Red flags for Parents

  1. It’s time to get help if you notice:
  2. Extreme mood swings, frequent “illness”, school problems, lack of motivation
  3. Secrecy, avoiding family, lying, unreasonable anger
  4. Hanging with a new group of friends (especially ones you do not know)
  5. Questionable money management and sources
  6. Unusual items (which could include paraphernalia)

Early education and intervention is the best prevention. Many kids make critical decisions about alcohol and drugs in elementary and middle school. Parents can makes a positive difference.

What parents can you do as early intervention:

  • Talk openly about substance abuse early; set the expectation of zero-tolerance. Expect to have this discussion many, many times; it is not a one-time event.
  • Teach your children to have healthy fun without alcohol or drugs. Be an example.
  • Don’t let your kids grow up with absentee parents. Share the parenting responsibilities with other reliable parents, neighbors, relatives, or friends if your work or other circumstances prevent you from being there at key times during the day.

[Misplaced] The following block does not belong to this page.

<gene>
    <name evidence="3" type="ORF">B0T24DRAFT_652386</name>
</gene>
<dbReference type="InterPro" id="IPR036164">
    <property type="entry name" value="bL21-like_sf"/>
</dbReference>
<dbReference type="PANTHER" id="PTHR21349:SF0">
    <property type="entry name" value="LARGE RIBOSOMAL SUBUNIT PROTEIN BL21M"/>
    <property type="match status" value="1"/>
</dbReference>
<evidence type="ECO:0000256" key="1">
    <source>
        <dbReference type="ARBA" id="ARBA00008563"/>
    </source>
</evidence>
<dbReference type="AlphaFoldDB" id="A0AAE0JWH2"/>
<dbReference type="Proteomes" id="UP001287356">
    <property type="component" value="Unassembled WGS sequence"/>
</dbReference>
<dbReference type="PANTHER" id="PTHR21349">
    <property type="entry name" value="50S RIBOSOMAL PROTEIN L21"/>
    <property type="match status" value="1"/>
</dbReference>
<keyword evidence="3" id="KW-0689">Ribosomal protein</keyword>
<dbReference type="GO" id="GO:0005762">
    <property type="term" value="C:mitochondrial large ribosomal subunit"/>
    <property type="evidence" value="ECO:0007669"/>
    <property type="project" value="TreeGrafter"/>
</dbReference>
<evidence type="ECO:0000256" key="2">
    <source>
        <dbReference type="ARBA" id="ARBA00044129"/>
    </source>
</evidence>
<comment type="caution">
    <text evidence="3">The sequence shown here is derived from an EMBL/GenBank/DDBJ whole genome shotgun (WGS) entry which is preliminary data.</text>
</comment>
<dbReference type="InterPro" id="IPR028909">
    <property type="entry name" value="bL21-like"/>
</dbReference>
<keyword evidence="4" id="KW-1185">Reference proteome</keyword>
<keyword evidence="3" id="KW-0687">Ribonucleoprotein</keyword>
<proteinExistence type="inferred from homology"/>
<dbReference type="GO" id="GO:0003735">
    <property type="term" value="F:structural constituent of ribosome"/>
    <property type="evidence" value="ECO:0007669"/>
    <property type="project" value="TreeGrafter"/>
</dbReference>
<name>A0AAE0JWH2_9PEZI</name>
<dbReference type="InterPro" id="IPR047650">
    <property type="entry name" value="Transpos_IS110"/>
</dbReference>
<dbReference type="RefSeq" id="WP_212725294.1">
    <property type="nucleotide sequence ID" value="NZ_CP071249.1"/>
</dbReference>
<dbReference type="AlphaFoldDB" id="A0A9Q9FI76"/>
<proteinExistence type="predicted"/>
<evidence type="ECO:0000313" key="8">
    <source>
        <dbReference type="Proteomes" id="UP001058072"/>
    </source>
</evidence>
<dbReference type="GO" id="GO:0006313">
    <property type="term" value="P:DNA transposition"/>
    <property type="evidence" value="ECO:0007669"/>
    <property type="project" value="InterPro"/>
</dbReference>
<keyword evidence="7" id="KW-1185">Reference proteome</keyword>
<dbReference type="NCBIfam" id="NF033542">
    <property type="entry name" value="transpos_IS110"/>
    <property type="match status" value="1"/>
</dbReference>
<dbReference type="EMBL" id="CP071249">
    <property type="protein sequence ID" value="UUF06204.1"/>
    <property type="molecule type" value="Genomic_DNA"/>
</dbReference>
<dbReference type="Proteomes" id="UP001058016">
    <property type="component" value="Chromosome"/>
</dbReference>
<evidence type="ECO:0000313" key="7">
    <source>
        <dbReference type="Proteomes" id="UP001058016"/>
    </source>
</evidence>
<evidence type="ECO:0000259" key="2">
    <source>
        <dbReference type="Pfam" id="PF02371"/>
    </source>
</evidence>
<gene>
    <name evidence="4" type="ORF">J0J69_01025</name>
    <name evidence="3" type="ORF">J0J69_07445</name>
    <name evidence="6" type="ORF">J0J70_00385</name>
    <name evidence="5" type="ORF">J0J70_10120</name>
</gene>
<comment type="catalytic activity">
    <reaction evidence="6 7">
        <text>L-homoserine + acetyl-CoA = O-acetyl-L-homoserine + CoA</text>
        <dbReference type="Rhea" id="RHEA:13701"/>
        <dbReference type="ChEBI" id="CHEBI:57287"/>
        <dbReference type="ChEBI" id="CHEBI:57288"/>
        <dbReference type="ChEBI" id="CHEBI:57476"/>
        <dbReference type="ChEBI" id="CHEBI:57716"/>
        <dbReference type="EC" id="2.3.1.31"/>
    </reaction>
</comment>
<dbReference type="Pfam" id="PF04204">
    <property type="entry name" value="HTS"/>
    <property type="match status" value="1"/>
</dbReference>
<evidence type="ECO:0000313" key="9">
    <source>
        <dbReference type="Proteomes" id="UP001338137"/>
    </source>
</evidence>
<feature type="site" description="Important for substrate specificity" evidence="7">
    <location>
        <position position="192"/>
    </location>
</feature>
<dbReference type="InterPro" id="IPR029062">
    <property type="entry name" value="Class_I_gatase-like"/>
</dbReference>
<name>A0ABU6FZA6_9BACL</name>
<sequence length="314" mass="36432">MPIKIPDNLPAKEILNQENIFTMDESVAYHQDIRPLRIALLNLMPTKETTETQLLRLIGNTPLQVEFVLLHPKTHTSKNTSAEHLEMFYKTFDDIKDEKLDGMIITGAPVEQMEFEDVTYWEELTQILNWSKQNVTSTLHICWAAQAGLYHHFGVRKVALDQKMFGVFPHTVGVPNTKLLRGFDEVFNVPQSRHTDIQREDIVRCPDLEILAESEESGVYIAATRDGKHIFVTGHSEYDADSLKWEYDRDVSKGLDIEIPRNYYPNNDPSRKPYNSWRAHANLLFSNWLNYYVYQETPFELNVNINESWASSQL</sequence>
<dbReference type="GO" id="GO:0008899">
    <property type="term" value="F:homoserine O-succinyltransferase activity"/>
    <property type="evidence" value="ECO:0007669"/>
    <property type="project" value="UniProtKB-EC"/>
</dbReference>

• Bolster your children’s self-confidence; talk with them about how to resist negative peer pressure.
  • Always know where your children are, what they are doing, and who their friends are. Know their friends’ parents.
  • Never let your children attend unsupervised parties; never allow your children to have unsupervised parties in your home
  • Do not give your underage children alcohol or drugs – it is illegal!

If you suspect that your children are using alcohol or drugs:

Act immediately: Tell them you LOVE them and you are worried that they might be using drugs or alcohol. You KNOW that this behavior seems like the thing to do, but it can have serious consequences. Let them know that you FEEL worried and concerned. You are there to LISTEN and you WANT them to be a part of the solution. Then tell them what you WILL do to help them. Get help.

Turn to community and health specialists for guidance:

  • School counselors and student assistance professionals
  • Your family doctor or pediatrician, or community health center
  • Your minister
  • Adolescent prevention or treatment professionals